ESCO Communications, an Indianapolis-based audio/visual equipment installer, has provided health insurance for its 100 employees for more than 40 years, but when CEO Chip Roth was faced with 40 percent price hike on the company's plan last year, he realized he needed to make a change. The cost increase--coupled with expected complexities of the Affordable Care Act, often referred to as Obamacare --led Roth to WorkSmart Systems, a local professional employer organization that pools health benefits for the employees of 200 small companies.
"Health insurance was the real driver," Roth says. "By joining a larger pool and spreading the risk around, we were able to keep our rates the same as they were."
With insurance premiums on the rise and health reform kicking into high gear, many small companies are looking for strength in numbers. Some are joining PEOs so they can provide a menu of affordable health plans to their employees, and outsource the complex administrative tasks associated with them. Matt Thomas, founder and president of WorkSmart, says his company is on track to double its sales in the three years ending in December 2015. "A lot of that has to do with the Affordable Care Act," he says. "Even larger companies that wouldn't normally look at PEOs are looking now, so they can avoid some of the ramifications of [the law]."
PEOs, available for the past 30 years, provide health benefits and handle human resources tasks, including payroll, workers' compensation insurance and other benefits. And because a PEO does all of this for a group of companies, rather than just one, it can typically achieve economies of scale that individual companies can't. The most recent data indicates that the sector is growing: PEO industry revenue reached $92 billion in 2012, a 13.6% increase over 2010, the year the health legislation was signed into law, according to the National Association of Professional Employer Organizations in Alexandria, Va.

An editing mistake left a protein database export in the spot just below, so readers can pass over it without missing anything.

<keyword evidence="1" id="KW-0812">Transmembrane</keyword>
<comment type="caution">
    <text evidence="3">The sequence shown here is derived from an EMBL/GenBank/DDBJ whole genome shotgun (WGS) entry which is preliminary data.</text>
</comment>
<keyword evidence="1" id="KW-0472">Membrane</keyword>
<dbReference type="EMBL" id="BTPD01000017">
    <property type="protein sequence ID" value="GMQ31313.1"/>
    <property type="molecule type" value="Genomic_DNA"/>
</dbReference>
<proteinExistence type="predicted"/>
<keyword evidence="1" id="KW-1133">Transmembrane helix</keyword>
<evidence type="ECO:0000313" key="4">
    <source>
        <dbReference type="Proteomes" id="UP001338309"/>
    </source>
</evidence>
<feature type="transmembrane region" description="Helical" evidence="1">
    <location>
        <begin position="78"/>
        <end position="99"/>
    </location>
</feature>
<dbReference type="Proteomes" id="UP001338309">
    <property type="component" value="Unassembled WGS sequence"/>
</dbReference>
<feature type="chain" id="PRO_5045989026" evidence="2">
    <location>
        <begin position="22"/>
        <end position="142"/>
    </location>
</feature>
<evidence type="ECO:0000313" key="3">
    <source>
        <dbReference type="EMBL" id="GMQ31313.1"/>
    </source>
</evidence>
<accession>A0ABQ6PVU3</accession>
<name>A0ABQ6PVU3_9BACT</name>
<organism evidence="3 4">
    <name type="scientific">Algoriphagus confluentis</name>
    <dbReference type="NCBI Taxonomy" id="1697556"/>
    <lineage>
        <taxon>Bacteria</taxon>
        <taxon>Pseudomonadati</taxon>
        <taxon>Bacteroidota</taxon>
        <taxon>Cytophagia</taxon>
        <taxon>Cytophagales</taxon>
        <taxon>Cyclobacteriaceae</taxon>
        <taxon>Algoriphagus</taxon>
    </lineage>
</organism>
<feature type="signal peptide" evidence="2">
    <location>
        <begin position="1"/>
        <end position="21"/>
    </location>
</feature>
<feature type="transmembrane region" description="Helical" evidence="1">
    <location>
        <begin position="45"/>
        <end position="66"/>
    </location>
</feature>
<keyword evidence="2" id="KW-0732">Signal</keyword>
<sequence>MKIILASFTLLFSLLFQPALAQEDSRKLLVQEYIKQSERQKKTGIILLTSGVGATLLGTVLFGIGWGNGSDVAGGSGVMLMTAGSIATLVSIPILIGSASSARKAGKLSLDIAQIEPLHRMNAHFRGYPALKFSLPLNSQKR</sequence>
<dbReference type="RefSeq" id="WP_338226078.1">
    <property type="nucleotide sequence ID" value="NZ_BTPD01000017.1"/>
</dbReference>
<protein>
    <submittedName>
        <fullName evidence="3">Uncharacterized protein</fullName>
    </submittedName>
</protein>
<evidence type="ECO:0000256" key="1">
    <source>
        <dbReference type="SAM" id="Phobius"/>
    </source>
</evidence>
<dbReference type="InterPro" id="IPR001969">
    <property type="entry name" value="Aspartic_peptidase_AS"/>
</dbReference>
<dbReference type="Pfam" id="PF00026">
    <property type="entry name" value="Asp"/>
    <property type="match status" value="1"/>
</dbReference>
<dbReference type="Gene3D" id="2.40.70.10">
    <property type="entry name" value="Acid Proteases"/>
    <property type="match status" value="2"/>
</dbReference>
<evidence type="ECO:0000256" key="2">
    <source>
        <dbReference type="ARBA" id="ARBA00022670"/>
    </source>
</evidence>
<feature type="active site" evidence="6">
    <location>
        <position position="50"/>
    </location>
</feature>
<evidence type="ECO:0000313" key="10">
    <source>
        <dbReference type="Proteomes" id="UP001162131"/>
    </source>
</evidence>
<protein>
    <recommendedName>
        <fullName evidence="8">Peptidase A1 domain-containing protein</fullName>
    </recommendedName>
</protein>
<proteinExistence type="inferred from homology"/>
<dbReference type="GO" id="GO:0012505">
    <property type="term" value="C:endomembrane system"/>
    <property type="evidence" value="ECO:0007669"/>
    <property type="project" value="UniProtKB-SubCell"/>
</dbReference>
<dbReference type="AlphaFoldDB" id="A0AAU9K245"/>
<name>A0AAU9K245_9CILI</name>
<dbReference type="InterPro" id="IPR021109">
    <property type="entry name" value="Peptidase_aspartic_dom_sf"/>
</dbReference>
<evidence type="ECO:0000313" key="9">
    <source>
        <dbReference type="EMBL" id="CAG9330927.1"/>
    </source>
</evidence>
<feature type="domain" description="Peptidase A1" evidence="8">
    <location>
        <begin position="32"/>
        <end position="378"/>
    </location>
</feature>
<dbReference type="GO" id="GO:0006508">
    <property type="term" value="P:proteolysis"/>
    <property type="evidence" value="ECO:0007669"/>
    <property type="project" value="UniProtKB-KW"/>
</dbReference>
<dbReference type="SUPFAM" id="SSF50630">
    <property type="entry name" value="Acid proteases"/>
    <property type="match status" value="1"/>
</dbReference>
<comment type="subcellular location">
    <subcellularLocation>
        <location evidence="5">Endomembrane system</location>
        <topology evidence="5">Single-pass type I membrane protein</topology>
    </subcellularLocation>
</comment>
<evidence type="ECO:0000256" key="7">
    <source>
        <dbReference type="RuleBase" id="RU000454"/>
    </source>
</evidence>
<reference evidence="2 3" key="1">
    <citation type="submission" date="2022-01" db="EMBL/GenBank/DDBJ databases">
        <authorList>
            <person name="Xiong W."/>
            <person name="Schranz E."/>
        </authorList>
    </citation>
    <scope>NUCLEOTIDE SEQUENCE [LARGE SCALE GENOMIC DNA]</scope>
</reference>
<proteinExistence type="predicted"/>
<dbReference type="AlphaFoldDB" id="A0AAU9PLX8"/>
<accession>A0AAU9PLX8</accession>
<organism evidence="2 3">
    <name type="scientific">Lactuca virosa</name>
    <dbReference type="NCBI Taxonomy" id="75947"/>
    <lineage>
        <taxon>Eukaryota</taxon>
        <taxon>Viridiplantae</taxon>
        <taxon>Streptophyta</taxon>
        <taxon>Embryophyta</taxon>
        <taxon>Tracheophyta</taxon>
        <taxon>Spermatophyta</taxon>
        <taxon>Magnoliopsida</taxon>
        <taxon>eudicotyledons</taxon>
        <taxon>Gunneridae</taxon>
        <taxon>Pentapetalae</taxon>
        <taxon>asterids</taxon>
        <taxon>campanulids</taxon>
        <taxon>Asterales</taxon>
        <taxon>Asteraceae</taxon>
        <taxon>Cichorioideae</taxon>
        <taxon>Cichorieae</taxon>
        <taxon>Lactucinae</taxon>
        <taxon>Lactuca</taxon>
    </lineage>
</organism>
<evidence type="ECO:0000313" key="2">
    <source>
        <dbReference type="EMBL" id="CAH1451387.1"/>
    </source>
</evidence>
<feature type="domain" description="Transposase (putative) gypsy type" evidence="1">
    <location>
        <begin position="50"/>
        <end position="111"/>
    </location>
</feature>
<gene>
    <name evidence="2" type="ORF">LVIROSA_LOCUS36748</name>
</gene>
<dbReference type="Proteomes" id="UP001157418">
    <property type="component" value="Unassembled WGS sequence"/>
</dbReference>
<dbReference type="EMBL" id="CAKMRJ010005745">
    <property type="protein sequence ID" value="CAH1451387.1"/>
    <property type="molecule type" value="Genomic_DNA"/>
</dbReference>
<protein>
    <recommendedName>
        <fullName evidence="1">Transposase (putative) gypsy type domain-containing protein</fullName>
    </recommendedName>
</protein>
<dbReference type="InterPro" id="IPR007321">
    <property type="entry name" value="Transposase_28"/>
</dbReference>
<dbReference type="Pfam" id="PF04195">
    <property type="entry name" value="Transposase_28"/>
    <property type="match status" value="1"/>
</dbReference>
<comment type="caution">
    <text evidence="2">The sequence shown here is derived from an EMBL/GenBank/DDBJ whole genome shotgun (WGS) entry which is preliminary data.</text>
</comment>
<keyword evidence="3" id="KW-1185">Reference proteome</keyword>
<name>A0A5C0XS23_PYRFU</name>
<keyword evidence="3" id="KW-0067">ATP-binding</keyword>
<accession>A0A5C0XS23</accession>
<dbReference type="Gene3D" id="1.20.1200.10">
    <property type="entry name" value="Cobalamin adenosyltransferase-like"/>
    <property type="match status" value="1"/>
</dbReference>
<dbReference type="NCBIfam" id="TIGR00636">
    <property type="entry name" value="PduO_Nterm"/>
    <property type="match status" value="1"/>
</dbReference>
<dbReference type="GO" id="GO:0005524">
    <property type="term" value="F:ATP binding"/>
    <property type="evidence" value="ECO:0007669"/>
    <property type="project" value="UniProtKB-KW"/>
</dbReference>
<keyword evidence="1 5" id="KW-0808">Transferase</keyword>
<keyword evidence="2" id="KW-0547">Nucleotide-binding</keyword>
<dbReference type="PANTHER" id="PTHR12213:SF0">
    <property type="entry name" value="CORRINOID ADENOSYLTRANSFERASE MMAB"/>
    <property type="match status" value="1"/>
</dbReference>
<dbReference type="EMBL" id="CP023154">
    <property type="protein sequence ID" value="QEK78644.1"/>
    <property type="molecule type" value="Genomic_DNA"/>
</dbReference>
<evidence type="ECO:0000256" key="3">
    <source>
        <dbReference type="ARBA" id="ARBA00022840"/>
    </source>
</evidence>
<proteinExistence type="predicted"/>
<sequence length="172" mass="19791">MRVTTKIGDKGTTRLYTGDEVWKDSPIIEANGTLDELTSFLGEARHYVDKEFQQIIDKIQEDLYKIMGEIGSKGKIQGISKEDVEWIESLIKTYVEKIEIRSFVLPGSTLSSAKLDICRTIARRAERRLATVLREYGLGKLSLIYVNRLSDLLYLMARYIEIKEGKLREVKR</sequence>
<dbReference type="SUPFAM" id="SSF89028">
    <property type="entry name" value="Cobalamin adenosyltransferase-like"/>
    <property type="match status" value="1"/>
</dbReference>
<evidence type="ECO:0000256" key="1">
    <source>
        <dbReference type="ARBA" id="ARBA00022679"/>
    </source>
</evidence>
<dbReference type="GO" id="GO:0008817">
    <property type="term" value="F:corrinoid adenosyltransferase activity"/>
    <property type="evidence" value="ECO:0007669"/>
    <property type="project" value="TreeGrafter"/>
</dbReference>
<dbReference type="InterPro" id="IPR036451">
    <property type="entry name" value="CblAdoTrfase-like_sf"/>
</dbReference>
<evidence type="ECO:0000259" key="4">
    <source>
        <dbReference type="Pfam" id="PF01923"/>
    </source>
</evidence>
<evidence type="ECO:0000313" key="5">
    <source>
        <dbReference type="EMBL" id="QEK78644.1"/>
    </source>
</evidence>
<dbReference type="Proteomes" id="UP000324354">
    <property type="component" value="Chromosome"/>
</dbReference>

PEOs generally charge a flat monthly fee per employee or paycheck, or they take a percentage of each client's total payroll. If a PEO does its job well, it should generate enough savings for their clients to offset those fees, says Jay Starkman, founder and CEO of Engage PEO in St. Petersburg, Fla. "Insurance companies reward the aggregation of [employees], so oftentimes PEOs are able to deliver a 5 percent savings to their clients," on health care, he says.
PEOs also say they save small companies the hassle and cost of hiring their own in-house HR staff, who could cost more than $80,000 a year in salary and benefits a piece. "A PEO does all the stuff that's not essential to your core business," Starkman says.
There can be drawbacks to joining PEOs, however. Because a PEO acts as a co-employer, you may feel as if you're losing some degree of control over your employees. And how competitive a rate your PEO gets for health insurance will depend on the overall demographics and health status of all the employees it is insuring--factors that are out of your control and that will likely change over time.
A big reason PEOs are seeing a bump in interest these days is that many small companies simply need help wrapping their brains around the new health law, says Pat Cleary, CEO of NAPEO. All companies with 50 or more full-time employees will have to offer health insurance, but the intricacies of complying with the law can be hard to navigate. "The perils and pitfalls that are in there for any small business are significant," Cleary says. "The biggest advantage, in my view, of going to a PEO is to be able to say, ‘Figure this out for me.'"
Frank Romero, chief revenue operations officer of Evanston, Ill.-based Grocer Exchange, a network of independent supermarkets, says he's more comfortable with health reform since he signed on with Engage PEO in January of this year. "The owners of our supermarkets, which are typically manned at a rate of 30 to 40 people per store, need this, because they can't afford to do this administration themselves," Romero says. "And the PEO brings to the table benefits savings that they could never get themselves."
Corrections & Amplifications: An earlier version of this story misstated the name of Chip Roth, CEO of ESCO Communications.
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